New Delhi: A new Supreme Court bench will hear the 2009 contempt case against advocate Prashant Bhushan and journalist Tarun Tejpal next month, with the Justice Arun Mishra bench – which heard the case on Tuesday – noting that there are “broader issues” which need to be deliberated at length. With Justice Mishra scheduled to retire on September 2, the said it is ‘short of time’ and decided to list the matter before an appropriate bench on September 10.
The apex court said the new bench will deal with certain larger questions related to freedom of speech and levelling of corruption charges against the judiciary.
The case is in relation to an interview that Bhushan gave to news magazine Tehelka in 2009. The apex court had in November 2009 issued contempt notices to Bhushan and Tejpal for allegedly casting aspersions on some sitting and former top court judges in the interview. Tejpal was the magazine’s editor.
A bench headed by Justice Arun Mishra was told by senior advocate Rajeev Dhavan, appearing for Prashant Bhushan, that there were as many as 10 questions of constitutional importance that have been raised by him and they needed to be dealt by a constitution bench.
“These are broader issues which need to be deliberated at length. We can have some amicus and it can be adjudicated by an appropriate bench,” said the bench, which also comprised Justices B.R. Gavai and Krishna Murari.
The matter will be listed before the appropriate bench on September 10, the bench said in a hearing conducted through video conferencing.
Justice Mishra, who is retiring on September 2, said the matter will need time and observed, “Let us leave this to an appropriate bench.”
The court did not agree to the submissions of Dhavan that it should issue notice to the attorney general K.K. Venugopal seeking his assistance and opinion to deal with the issues raised and said that ‘it is best left to the appropriate bench” which will be set up by the Chief Justice of India S.A. Bobde.
Dhavan said the questions raised by Bhushan included the issue whether bona fide opinions of corruption also constitute contempt of court and “whether it is enough to show bona fide of opinion or it is necessary for the person to prove the allegation of corruption”.
They also included whether a complainant is barred from discussing in the public domain the contents of his complaint if an in-house inquiry is started, among others, he said.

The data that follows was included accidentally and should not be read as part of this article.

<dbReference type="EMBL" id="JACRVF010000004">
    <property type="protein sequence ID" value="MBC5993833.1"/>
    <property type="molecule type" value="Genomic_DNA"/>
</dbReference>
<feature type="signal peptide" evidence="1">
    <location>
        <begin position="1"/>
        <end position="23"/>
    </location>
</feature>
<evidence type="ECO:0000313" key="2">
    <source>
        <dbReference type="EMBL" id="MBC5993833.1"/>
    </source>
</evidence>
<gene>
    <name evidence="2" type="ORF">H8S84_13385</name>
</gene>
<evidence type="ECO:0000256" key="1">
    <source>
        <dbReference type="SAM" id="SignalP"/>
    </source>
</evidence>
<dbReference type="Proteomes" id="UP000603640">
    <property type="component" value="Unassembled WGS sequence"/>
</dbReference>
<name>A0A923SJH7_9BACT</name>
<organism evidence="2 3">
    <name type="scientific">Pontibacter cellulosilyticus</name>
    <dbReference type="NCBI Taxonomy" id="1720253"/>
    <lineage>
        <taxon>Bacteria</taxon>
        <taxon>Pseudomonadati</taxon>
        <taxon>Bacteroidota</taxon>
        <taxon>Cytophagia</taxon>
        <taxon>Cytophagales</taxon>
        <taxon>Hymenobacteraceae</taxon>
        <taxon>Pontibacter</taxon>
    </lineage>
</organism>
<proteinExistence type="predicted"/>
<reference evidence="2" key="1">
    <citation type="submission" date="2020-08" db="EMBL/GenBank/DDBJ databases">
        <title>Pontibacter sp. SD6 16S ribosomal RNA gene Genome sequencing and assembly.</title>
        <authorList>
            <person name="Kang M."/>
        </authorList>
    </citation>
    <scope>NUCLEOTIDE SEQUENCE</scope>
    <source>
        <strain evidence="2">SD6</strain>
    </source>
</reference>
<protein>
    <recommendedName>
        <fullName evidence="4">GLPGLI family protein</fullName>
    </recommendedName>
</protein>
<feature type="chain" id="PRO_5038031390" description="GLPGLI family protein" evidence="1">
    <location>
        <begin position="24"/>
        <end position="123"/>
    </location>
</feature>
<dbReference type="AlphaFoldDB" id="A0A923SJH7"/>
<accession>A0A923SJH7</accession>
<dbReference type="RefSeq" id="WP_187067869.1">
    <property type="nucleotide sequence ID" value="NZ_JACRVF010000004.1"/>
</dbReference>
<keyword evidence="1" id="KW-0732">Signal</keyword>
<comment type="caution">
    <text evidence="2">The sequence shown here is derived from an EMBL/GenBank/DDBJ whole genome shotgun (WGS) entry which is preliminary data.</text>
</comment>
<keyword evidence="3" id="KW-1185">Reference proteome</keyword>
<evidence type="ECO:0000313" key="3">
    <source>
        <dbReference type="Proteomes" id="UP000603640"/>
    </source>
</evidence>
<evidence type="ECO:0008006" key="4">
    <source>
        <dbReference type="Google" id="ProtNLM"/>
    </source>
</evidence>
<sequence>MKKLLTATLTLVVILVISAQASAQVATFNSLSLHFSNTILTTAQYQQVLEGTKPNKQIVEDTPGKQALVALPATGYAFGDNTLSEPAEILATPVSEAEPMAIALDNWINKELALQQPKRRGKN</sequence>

On August 17, the top court had framed certain questions and asked senior advocates Dhavan, appearing for Bhushan, Shanti Bhushan and Kapil Sibal, to address it on three issues – whether such statements about corruption against judges or judiciary can be made, in what circumstances they can be made and what is the procedure to be adopted with respect to sitting and retired judges.
Then Bhushan, through his lawyer Kamini Jaiswal, filed 10 questions on his own and sought adjudication by a Constitution bench.
“Whether the expression of a bona fide opinion about the extent of corruption in any section of the judiciary would amount to contempt of court,” Bhushan’s plea said.
“If the answer to the question is in the affirmative, whether the person who expresses such an opinion about the extent of corruption in a section of judiciary is obliged to prove that his opinion is correct or whether it is enough to show that he bona fide held that opinion,” the second question read.
He also posed eight other questions related to freedom of speech and expression and the width and scope of contempt powers.
The top court had earlier said that it would consider larger questions in 2009 contempt case against Bhushan and Tejpal on August 25.
In response to the 2009 contempt case, Bhushan had told the apex court that making corruption charges against the judges would not amount to contempt of court and mere utterance of corruption charge could not be contempt of court.
The top court is also scheduled on Tuesday to hear another contempt case against Bhushan, in which he was found guilty of contempt for two tweets. The court has given Bhushan time to reconsider his stand, but Bhushan on Monday refused to apologise for his tweets. He said issuing an insincere apology would amount to contempt of his conscience.
(With PTI inputs)